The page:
Notice that the subject of the parable is the land – not rain, nor a farming process, not a crop, nor even a farmer, but land. The land receives rain and does something with the rain. In one instance the land responds by producing a useful crop. In other words, the land produced grains, trees, herbs, etc. that gave the farmer food for his family. Possibly, the crop was abundant enough so some could be sold and provide food security for an entire community. Other land responds to the rain by producing thorns and thistles. This land is worthless to that farmer. It is in danger of being cursed; in the end it will be burned.

Thorns Rhamnus_lycioides_branch

 Thorns were first mentioned in Genesis as a way God cursed the ground when he expelled Adam and Eve from Eden. Thorns grew on the acacia tree in the Sinai desert and on Jotham’s thorn tree in the Promised Land.  Isaiah warned Ahaz that the land around Jerusalem would become thorn infested because of his disobedience. In the Sermon on the Mount, Christ asked if people can pick grapes from thorn bushes. As these exemplars show, many thorn producing trees and plants were mentioned in the Bible.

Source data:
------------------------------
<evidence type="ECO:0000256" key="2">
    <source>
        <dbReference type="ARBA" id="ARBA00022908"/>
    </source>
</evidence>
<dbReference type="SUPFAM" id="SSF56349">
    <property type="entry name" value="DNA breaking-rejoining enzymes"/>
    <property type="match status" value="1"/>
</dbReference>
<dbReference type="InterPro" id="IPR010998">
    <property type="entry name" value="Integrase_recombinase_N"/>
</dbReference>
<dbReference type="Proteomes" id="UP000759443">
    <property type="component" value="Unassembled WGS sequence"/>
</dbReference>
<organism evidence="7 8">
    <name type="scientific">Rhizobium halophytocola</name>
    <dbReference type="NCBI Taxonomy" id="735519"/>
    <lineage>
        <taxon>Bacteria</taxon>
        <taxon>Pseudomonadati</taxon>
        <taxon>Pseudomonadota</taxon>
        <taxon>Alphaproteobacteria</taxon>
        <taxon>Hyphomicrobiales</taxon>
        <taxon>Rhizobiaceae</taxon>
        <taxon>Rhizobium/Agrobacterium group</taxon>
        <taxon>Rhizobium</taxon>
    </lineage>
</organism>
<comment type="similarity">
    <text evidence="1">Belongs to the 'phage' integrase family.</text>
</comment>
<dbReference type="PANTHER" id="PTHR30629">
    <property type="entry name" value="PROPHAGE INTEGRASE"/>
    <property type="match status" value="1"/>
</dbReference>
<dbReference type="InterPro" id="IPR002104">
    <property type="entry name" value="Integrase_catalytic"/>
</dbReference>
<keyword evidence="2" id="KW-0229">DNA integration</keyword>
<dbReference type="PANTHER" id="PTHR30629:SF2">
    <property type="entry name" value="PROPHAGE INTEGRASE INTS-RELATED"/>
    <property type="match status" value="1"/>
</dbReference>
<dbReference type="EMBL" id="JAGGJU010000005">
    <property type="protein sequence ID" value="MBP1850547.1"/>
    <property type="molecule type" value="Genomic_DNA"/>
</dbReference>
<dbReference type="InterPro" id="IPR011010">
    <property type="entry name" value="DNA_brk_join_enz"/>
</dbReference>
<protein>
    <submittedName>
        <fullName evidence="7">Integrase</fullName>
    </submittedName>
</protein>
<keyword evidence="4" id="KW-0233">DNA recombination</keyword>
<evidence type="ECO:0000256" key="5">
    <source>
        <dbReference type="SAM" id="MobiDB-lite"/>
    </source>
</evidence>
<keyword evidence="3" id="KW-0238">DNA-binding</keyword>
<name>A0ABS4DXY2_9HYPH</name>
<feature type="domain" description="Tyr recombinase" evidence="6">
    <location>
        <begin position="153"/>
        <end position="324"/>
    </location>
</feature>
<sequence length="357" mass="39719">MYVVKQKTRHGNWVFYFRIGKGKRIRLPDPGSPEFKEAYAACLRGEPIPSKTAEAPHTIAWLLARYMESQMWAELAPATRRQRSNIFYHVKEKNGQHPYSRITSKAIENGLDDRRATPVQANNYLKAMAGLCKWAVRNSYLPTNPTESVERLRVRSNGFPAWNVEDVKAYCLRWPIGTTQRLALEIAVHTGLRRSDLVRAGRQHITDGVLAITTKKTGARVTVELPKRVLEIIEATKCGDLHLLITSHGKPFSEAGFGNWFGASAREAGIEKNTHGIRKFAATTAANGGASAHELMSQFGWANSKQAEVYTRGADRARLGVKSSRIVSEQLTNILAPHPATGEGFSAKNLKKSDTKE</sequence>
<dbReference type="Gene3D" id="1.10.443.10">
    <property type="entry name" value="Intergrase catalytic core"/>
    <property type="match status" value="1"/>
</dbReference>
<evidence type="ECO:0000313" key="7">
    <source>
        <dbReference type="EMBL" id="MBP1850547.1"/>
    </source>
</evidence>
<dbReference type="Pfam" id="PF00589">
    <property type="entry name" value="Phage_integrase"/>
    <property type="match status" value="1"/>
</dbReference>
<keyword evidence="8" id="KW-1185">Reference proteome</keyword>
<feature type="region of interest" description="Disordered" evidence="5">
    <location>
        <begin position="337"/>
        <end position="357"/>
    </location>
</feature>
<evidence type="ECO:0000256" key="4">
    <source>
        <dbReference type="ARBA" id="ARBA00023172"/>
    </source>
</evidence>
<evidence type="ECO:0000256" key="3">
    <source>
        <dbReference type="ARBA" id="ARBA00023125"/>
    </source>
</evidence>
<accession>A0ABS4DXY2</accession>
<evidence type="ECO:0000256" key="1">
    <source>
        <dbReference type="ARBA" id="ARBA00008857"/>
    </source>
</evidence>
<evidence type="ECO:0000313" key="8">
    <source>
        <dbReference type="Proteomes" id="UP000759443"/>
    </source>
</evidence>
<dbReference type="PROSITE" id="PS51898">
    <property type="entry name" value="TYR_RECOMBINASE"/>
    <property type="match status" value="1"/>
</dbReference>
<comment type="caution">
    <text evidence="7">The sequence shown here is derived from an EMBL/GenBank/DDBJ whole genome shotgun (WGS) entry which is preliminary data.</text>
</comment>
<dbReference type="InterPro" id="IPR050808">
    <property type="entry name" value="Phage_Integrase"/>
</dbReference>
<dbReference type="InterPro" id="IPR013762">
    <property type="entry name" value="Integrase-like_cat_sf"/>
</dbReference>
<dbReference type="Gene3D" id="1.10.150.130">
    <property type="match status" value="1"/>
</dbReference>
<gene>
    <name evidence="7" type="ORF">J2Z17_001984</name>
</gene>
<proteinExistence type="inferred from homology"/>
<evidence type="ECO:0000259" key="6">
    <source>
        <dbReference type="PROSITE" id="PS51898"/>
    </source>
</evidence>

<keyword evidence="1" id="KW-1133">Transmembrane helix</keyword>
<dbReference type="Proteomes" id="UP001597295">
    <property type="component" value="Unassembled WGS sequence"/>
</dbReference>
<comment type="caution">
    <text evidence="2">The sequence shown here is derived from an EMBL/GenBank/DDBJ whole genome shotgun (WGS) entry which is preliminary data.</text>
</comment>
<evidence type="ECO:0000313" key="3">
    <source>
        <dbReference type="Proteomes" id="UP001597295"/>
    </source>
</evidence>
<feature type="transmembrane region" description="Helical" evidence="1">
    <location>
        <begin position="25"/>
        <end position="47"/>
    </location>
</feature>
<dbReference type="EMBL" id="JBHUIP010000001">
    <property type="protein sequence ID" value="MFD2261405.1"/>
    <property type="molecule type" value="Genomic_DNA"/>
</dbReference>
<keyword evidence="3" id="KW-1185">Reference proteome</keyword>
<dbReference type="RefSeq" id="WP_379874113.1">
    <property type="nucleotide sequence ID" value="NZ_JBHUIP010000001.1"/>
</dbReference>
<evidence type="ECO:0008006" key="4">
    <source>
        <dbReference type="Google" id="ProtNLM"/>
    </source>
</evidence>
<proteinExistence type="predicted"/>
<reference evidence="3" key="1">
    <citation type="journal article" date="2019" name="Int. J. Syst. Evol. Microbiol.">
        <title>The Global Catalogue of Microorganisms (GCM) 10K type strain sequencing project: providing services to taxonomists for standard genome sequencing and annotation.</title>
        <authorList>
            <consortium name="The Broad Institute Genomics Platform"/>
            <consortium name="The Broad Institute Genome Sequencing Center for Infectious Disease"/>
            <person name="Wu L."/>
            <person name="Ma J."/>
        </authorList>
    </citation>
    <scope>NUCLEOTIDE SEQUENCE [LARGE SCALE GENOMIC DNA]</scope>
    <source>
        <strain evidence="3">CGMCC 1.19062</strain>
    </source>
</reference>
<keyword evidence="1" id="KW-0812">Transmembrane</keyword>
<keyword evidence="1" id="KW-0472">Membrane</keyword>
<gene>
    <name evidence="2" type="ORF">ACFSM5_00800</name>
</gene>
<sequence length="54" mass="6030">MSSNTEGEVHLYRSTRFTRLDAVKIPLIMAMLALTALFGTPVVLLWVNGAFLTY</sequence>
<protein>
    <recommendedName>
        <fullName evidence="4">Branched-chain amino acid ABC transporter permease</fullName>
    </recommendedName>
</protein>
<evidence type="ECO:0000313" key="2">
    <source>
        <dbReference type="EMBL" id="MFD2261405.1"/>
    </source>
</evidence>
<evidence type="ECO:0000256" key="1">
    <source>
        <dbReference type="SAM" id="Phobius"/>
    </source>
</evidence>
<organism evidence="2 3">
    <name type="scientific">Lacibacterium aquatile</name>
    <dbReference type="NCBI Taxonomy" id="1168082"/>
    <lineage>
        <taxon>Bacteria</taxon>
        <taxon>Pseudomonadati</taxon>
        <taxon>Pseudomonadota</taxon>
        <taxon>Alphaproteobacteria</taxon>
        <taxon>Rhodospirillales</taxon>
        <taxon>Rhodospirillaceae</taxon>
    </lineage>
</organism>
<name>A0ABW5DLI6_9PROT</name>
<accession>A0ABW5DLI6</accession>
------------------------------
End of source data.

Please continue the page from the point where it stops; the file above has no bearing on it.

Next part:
The Mediterranean buckthorn (Rhamnus lycoides) is a slow growing thorn bush common in the Mediterranean Basin where Jewish converts lived in the first century Christian church. The buckthorn is an unattractive shrub that doesn’t normally grow in cultivated gardens or fields. It actually likes to grow in poor soil that is gritty and highly eroded. Along with the thistle, the buckthorn is the last species to disappear when livestock over-grazed an area.